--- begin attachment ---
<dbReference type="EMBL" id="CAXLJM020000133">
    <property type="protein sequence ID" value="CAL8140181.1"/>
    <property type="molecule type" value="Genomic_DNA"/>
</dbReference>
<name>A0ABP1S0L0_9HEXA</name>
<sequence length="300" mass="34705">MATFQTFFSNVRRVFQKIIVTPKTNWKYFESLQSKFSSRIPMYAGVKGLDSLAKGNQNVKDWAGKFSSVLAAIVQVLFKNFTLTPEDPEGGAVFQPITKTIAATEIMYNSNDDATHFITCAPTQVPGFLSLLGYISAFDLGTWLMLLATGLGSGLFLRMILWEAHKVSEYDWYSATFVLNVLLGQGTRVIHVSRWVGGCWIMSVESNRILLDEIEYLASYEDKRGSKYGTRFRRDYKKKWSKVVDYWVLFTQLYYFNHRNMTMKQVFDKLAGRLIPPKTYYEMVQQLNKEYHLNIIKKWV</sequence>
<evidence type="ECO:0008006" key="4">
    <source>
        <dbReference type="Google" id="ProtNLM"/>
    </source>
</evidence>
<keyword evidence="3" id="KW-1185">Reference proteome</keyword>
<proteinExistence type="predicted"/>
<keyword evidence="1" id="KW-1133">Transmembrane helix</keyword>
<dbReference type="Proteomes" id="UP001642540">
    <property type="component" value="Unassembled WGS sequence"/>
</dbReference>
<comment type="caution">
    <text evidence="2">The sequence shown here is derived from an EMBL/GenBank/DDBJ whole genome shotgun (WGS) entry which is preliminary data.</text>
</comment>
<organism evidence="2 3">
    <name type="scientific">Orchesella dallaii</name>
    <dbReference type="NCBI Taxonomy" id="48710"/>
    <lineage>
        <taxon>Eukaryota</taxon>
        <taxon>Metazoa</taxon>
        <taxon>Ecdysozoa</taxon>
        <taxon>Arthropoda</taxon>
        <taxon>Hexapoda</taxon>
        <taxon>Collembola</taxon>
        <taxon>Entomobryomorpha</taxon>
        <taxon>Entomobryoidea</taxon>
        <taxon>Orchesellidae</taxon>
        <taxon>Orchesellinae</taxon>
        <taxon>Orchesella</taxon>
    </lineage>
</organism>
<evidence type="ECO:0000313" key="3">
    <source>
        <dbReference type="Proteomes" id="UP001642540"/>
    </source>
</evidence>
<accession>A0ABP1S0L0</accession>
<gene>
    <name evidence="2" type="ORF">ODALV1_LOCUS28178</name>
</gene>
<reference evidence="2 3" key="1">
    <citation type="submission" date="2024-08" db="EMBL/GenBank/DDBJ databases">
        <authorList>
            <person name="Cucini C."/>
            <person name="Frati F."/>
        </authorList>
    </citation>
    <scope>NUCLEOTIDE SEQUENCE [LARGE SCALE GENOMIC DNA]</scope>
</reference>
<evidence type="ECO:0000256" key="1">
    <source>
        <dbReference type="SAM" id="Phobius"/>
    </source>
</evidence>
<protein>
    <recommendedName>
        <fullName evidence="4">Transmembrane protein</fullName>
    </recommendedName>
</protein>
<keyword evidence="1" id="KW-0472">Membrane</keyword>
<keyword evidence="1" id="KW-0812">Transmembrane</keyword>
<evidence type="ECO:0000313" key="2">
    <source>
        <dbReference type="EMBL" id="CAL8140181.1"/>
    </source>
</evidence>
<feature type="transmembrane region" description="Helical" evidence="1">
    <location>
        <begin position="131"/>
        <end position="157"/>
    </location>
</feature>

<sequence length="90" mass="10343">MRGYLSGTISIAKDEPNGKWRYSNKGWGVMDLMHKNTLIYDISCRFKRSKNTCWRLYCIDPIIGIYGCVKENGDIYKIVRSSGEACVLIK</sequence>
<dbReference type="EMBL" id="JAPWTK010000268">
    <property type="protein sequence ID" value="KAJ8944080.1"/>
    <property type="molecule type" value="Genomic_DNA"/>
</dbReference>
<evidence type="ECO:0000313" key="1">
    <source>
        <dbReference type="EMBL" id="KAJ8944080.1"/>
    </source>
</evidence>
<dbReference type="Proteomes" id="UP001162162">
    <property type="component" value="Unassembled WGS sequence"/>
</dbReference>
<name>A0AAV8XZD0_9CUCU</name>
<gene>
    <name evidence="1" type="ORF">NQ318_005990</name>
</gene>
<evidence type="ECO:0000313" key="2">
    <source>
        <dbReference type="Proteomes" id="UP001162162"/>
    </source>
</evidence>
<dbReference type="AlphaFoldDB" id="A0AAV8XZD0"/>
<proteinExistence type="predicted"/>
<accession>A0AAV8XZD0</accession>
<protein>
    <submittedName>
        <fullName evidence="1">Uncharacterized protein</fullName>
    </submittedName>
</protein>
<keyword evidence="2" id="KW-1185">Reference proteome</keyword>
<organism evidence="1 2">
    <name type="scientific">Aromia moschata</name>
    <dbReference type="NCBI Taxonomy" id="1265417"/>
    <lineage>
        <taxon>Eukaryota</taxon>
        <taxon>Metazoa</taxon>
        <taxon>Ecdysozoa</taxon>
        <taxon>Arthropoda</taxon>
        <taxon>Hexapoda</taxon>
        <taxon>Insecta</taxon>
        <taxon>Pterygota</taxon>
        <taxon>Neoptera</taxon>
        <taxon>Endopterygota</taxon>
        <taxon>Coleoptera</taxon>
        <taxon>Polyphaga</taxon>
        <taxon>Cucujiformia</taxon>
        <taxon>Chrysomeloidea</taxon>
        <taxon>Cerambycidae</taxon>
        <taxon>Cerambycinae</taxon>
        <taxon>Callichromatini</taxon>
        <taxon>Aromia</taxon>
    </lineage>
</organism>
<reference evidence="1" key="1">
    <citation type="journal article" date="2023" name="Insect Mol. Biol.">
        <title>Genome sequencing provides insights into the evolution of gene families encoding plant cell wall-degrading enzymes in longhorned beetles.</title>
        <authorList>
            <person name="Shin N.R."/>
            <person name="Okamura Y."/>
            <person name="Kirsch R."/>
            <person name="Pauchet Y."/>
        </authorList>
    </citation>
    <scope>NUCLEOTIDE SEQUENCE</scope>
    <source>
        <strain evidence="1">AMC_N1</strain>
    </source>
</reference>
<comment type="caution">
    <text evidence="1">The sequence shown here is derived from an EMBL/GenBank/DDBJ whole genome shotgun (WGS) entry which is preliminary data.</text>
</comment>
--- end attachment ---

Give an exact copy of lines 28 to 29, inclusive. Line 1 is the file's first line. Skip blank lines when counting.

        <taxon>Arthropoda</taxon>
        <taxon>Hexapoda</taxon>